Syrian president admits there have been mistakes on part of government, but dismisses accusations of war crimes.
Syrian President Bashar al-Assad said in an interview with French media to be aired on Monday that his forces are on the road to victory after recapturing the key city of Aleppo last month.
“We don’t consider it [retaking Aleppo from the rebels] as a victory. The victory will be when you get rid of all the terrorists,” Assad said in the interview with France Info, LCP and RTL television. “But it’s a tipping point in the course of the war and it is on the way to victory,” he said in excerpts provided by RTL.
It was his first interview with French media since the Dec. 22 recapture of the rebel-held east of Aleppo, which had been under siege for months. Rebel forces, who seized eastern districts of the city in 2012, agreed to withdraw after a month-long army offensive that drove them from more than 90 percent of their former territory.
The loss of east Aleppo was the biggest blow to Syria’s rebel movement in the nearly six-year conflict, which has killed more than 310,000 people. The violence has displaced more than half the country’s population and caused massive destruction.
Asked about heavy bombing raids that ravaged the city and claimed large numbers of civilian lives, Assad said, in excerpts provided by France Info: “But you have to liberate, and this is the price sometimes.” He added: “But at the end, the people are liberated from the terrorists”—Assad’s term for all fighters opposed to his rule.
“Of course it’s very painful for us as Syrians to see any part of our country destroyed, or to see any bloodshed anywhere,” he said, adding: “Every war is bad.” The Syrian president asked, “Is it better to leave [civilians] under their [rebels’] supervision, under their oppression, by beheading, by killing?”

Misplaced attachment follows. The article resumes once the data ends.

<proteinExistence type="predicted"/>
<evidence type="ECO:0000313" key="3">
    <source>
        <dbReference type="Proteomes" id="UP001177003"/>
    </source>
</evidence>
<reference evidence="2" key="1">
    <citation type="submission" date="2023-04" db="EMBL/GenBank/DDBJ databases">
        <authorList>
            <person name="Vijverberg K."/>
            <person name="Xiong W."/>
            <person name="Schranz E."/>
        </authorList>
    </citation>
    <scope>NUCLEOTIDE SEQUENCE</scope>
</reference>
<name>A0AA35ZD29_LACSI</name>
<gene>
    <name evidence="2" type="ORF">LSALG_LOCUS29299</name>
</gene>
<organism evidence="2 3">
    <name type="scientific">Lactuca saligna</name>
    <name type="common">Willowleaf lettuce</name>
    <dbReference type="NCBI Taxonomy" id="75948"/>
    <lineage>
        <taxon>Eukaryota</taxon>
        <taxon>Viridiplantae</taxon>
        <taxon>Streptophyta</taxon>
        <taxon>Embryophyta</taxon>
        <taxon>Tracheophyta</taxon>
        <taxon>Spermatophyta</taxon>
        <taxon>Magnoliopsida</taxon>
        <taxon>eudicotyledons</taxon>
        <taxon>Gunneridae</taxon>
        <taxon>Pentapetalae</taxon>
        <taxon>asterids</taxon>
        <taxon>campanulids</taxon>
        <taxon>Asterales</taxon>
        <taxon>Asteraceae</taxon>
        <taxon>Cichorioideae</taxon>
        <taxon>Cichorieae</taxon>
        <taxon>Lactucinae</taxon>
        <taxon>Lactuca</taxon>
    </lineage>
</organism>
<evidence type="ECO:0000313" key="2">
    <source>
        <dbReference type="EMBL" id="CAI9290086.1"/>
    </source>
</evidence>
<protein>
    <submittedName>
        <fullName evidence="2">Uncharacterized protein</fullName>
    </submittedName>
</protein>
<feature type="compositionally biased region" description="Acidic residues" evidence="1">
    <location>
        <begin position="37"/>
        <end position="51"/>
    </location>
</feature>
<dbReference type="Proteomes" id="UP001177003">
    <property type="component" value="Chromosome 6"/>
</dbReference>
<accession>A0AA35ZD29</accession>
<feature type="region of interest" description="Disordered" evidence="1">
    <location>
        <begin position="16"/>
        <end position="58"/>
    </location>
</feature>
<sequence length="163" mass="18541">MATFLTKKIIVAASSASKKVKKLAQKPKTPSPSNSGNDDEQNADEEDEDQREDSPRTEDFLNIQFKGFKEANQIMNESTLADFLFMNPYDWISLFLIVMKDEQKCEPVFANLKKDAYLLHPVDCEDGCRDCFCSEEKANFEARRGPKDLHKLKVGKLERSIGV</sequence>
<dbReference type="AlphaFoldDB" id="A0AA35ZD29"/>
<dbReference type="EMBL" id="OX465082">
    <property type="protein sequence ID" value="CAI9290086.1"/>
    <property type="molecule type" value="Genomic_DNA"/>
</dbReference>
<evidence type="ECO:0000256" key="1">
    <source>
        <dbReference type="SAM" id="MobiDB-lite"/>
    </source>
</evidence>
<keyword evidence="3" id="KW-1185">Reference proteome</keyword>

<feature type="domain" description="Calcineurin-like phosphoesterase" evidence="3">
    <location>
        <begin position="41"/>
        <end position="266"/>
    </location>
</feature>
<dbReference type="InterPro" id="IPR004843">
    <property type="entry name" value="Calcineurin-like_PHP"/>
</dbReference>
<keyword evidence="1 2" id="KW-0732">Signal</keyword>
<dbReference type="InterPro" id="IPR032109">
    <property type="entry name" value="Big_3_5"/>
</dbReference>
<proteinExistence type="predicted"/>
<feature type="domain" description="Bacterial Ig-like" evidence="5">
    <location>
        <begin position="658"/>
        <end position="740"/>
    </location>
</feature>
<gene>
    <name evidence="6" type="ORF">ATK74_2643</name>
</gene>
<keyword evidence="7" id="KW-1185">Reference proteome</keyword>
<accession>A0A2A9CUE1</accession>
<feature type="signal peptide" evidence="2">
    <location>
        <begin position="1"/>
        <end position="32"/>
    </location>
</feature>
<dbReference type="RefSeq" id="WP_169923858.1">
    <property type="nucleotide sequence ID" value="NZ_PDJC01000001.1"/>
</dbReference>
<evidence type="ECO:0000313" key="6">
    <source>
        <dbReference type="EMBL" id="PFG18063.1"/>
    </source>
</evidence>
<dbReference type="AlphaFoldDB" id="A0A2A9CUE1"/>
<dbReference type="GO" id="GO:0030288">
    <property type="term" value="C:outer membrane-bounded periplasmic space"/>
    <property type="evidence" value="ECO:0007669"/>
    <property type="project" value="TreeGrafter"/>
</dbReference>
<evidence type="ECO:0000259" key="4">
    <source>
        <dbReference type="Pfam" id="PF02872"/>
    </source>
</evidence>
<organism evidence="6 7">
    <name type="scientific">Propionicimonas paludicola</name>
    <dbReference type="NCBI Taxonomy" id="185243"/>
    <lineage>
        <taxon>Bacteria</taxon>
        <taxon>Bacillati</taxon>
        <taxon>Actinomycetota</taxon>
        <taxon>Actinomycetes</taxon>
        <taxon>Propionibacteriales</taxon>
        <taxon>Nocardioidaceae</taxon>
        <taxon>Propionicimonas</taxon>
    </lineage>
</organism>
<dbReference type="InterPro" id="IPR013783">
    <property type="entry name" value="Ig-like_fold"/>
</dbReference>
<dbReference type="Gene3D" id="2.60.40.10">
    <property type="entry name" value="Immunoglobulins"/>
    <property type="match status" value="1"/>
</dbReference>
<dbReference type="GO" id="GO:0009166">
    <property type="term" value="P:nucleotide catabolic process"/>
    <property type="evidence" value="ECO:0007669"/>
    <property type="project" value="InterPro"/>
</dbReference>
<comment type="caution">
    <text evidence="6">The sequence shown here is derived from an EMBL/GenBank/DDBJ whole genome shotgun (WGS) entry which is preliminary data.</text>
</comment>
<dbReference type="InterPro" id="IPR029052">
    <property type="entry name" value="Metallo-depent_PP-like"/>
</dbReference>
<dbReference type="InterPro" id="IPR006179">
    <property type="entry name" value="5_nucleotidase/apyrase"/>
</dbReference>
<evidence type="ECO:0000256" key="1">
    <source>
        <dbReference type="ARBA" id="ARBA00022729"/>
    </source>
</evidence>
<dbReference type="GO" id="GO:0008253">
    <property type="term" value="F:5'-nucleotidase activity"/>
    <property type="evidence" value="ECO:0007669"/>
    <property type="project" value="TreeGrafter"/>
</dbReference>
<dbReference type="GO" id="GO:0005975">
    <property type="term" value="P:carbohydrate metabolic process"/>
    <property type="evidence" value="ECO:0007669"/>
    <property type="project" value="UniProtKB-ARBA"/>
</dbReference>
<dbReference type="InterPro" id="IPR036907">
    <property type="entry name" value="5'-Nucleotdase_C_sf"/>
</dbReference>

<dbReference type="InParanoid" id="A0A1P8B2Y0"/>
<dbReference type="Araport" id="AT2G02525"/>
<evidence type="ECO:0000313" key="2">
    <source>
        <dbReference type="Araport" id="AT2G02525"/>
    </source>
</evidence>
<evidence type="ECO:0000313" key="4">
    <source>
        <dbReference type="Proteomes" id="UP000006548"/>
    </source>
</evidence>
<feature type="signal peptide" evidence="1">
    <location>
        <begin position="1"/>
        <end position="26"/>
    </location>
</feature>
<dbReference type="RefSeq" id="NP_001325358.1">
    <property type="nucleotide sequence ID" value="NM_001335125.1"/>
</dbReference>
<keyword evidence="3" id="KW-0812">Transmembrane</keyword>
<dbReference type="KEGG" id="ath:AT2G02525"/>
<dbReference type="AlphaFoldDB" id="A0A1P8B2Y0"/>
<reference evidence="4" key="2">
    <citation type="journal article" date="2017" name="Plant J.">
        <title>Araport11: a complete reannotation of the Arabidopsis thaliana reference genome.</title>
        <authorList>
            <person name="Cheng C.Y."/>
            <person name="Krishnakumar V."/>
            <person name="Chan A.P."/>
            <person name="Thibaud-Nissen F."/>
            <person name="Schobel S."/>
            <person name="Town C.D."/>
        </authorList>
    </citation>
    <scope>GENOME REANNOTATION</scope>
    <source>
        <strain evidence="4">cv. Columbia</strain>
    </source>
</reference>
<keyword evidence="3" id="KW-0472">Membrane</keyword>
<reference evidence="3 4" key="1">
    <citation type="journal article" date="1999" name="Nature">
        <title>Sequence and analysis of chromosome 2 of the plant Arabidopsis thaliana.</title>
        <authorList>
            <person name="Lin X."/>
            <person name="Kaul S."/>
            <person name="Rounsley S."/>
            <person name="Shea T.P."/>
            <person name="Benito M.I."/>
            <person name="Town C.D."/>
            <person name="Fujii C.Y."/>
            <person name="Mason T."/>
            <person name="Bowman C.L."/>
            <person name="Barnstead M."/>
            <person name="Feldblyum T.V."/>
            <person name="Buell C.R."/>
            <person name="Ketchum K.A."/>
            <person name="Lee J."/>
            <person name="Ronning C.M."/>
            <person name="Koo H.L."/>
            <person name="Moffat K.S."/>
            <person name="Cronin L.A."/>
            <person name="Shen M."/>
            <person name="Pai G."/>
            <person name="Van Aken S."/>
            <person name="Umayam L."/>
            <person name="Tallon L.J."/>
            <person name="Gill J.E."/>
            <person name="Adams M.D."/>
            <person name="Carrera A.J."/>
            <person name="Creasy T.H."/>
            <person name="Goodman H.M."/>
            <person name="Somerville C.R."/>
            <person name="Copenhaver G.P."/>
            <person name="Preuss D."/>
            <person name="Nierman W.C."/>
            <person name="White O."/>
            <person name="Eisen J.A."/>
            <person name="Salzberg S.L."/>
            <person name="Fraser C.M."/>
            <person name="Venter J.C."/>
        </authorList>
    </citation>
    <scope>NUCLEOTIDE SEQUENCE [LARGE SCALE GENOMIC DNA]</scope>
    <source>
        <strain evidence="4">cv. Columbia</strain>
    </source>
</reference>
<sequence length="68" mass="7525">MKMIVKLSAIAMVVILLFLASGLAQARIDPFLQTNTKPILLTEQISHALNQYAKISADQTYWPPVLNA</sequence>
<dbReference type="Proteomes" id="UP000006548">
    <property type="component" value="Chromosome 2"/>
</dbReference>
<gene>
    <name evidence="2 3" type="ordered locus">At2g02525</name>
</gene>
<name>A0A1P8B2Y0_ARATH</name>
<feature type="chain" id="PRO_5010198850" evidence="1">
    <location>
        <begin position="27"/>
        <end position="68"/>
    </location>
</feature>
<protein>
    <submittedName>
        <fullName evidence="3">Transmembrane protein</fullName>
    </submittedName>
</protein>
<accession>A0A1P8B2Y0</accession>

Earlier Sunday in Damascus, Assad told visiting French lawmakers that he was “optimistic” about new peace talks planned for later this month in Kazakhstan.
The talks in Astana are being organized by Syria’s allies Russia and Iran and rebel backer Turkey, following the imposition on Dec. 30 of a fragile Syria-wide ceasefire. One of the visiting French lawmakers, Thierry Mariani, said Assad also declared himself willing to negotiate with nearly 100 rebel groups fighting against his government, excluding jihadist organizations.
Assad said he was “optimistic” and “ready for reconciliation with them on the condition that they lay down their arms,” Mariani said. And he said the Syrian leader dismissed accusations of war crimes by his forces by saying that no wars were clean.
“There were probably mistakes on the part of the government” that Assad said he would “condemn” and “regret,” Mariani said.
Turkey has suggested the Astana talks could be convened around the last week of January. On the ground, meanwhile, a massive tanker truck bomb ripped through a market in the rebel-held Syrian town of Azaz on Saturday, killing 48 people and wounding dozens near the Turkish border.
The Britain-based Syrian Observatory for Human Rights said at least 14 rebels were among the dead, but most of those killed were civilians, including five religious judges belonging to various rebel factions. The Islamic State group is suspected of being behind that attack.